I find myself experiencing deja vu as I sit to write this because I feel like I’ve visited this viewpoint before with an old review of John Cassavetes’s Love Streams. No, I’m not talking about the similarities between that film and Robert Altman’s Fool For Love (especially their big reveals halfway through their respective stories). Instead, I’m talking specifically about having talked about the Cannon Group, Inc., a fledgling studio that was purchased on the cheap by Menahem Golan and Yoram Globus in 1979, thriving during the mid-eighties by cranking out utter garbage like Over the Top and any one of the ball-busting Missing In Action pictures.
But Cannon was also a studio that was hungry for prestige pictures and marquee directors and would give those vaunted filmmakers quite a bit of latitude to bring their projects to fruition. The aforementioned Cassavetes picture couldn’t have come at a more opportune time for him, Andrei Konchalovsky managed to get both Runaway Train and Shy People produced under the Cannon flag, and Robert Altman found a safe haven with the studio after MGM stuck O.C. and Stiggs on a shelf upon that film’s completion and where it would sit for two straight years before finding its way into a release pipeline.
Instead of going hog wild with Cannon’s purse strings, Altman settled on adapting Sam Shepard’s Fool for Love, yet another filmed play for Altman which, O.C. and Stiggs aside, had been his cinematic bread and butter in the 80’s. After a decade of mostly wide-canvas ensemble pieces with busy soundtracks and a thousand other details with which to keep up, Altman found an almost peaceful place of reflection and freedom with those films that relied on one location and only a small handful of players.
With its limited cast and setting, Fool for Love was perfect material for Altman in 1986. Not so much because this kind of material had become his metier over the past few years but also specifically because it’s a piece that takes place in the outer reaches of the soul where past hurts and unrequited feelings can vacation and have too many drinks, creating a kind of combustible inner turmoil. For all of the ups and downs and the demons that Altman seemed to wrestle with throughout his career, Fool for Love comes off downright therapeutic to him.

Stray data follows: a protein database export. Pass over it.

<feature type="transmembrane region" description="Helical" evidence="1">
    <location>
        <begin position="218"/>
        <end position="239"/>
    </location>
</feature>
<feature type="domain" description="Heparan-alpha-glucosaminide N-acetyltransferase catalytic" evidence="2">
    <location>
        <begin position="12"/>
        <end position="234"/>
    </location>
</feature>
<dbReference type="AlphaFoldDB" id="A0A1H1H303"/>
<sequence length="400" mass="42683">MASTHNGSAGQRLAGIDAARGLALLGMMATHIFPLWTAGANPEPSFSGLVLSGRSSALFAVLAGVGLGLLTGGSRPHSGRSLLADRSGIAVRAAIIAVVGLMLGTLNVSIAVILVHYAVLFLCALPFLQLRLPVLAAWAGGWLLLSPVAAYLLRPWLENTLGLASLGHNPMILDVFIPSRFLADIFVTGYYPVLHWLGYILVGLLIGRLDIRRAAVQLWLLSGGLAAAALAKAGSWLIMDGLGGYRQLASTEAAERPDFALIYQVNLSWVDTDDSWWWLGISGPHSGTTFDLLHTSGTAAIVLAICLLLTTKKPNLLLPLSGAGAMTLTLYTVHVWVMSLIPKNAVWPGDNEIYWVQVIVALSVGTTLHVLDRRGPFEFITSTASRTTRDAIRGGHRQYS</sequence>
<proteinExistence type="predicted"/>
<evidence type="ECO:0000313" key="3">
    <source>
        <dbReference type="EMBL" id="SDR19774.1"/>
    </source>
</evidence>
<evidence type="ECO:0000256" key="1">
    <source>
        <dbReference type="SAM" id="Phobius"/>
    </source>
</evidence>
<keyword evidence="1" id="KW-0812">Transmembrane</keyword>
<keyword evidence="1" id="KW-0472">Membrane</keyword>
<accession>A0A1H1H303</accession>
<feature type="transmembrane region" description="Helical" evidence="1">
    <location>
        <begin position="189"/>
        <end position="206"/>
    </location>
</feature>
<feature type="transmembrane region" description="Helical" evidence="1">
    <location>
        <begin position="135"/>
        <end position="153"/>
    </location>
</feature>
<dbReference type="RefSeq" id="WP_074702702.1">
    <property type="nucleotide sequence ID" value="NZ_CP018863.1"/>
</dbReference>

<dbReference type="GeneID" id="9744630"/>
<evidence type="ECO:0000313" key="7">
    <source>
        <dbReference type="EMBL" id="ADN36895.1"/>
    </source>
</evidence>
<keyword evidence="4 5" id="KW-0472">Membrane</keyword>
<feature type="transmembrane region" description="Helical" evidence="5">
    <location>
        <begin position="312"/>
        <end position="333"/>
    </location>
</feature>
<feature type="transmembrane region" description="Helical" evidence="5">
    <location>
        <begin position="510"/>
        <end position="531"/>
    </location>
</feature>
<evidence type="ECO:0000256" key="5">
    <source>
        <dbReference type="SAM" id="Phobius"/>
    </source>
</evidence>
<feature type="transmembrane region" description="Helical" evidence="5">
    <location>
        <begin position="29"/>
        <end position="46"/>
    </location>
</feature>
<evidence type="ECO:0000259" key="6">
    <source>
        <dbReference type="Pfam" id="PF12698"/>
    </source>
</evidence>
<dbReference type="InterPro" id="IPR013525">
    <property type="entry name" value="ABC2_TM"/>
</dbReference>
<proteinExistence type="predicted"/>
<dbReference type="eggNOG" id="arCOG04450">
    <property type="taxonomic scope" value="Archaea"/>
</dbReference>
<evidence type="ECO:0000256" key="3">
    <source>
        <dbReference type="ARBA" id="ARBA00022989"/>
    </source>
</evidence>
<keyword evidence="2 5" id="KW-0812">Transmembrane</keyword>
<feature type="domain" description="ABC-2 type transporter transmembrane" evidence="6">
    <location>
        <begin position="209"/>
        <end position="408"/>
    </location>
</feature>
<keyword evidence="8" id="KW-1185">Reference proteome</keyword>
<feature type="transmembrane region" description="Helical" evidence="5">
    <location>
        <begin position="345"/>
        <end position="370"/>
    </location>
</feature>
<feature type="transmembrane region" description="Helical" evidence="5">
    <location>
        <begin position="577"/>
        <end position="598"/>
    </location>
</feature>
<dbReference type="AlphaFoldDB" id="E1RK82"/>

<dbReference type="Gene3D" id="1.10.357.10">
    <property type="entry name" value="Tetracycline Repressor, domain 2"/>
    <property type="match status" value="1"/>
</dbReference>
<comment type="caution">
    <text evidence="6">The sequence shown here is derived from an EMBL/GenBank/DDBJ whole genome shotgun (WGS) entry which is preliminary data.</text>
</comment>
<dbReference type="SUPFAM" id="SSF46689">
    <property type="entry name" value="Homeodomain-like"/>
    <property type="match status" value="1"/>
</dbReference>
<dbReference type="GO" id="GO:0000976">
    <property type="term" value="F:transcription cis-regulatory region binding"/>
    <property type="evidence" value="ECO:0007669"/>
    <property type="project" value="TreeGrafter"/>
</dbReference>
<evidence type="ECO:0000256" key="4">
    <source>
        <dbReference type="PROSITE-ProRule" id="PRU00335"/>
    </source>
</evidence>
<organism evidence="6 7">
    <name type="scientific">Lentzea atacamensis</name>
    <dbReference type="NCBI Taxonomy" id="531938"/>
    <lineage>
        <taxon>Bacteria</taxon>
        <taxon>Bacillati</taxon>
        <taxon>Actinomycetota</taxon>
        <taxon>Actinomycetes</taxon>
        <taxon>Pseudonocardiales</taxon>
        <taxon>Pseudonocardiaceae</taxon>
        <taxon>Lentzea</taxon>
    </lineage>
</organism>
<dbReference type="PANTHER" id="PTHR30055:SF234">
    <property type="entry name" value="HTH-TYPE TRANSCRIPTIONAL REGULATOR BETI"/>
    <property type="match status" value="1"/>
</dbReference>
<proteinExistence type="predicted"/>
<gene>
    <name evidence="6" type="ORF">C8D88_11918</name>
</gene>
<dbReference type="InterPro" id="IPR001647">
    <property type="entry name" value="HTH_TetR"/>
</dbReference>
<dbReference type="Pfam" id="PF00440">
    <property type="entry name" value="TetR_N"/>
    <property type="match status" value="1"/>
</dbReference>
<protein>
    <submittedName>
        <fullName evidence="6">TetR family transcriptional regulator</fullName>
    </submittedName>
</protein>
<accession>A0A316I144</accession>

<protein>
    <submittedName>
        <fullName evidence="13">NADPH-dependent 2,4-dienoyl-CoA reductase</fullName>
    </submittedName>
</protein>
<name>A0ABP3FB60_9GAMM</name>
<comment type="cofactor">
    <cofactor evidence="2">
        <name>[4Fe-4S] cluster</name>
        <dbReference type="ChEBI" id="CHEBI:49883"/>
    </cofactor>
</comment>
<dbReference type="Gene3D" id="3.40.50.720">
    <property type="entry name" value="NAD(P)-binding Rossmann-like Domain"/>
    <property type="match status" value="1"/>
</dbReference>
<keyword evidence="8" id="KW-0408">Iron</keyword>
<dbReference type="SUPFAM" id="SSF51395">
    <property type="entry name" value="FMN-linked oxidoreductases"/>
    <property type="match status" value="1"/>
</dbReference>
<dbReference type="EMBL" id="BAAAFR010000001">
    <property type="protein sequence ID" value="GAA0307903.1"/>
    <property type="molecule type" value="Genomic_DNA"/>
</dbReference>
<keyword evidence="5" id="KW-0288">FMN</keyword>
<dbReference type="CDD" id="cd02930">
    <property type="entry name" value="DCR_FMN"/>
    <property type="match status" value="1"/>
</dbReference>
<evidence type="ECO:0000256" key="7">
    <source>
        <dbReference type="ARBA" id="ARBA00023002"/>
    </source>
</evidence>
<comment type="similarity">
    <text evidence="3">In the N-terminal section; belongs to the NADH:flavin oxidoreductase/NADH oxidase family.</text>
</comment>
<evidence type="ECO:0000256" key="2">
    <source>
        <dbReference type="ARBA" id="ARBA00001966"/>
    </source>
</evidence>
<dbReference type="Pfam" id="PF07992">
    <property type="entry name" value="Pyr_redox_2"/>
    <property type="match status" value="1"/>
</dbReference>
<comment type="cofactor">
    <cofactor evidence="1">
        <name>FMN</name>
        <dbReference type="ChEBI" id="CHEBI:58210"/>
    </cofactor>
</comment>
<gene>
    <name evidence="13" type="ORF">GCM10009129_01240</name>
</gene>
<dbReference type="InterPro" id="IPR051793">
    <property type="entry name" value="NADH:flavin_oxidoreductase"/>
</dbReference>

Fool for Love takes its time before revealing itself. Instead of hitting the ground running with expository dialogue between the players, it favors a dreamy mood where the dusk settles on the El Royale Motel, a horseshoe bungalow monument of desolation set on the edge of nowhere that looks like it’s mere weeks from becoming overrun with a post-apocalyptic motorcycle gang to be used as a hideout. The film doesn’t want to show its hand too early so it luxuriates in a great deal of visual flourishes and sparse small-talk while its seemingly rote and simple story of a broken love-affair plays out in front of us, Sandy Rogers’s songs mixing into the soundtrack to counterbalance the visuals as if Altman is crafting a gorgeous, long-form C&W music video.
The film’s deliberate pace is a hallmark of Sam Shepard’s work. As Shepard’s cowboys are men folded into the wrong time, they always seem like they’ve been snatched out of their time and dropped into the present day, kind of like a bewildered Peckinpah anti-hero who has to take his time to get his bearings. Drifting into the El Royale in his pickup and loaded horse trailer comes Eddie (Shepard), sometime cowboy and sometime stuntman, is in search of May (Kim Basinger), a sad, broken desert flower of lost love for whom the motel serves as both a place of employment and a refugee camp. At first, she deliberately avoids him even when Altman telegraphs that these two people are connected and avoidance is all but impossible. But he soon sees her from a distance and charges back to the motel to either rescue her, reconcile his feelings, or be resolved to reality lest the world explode around him. In the end, he achieves a degree of all three.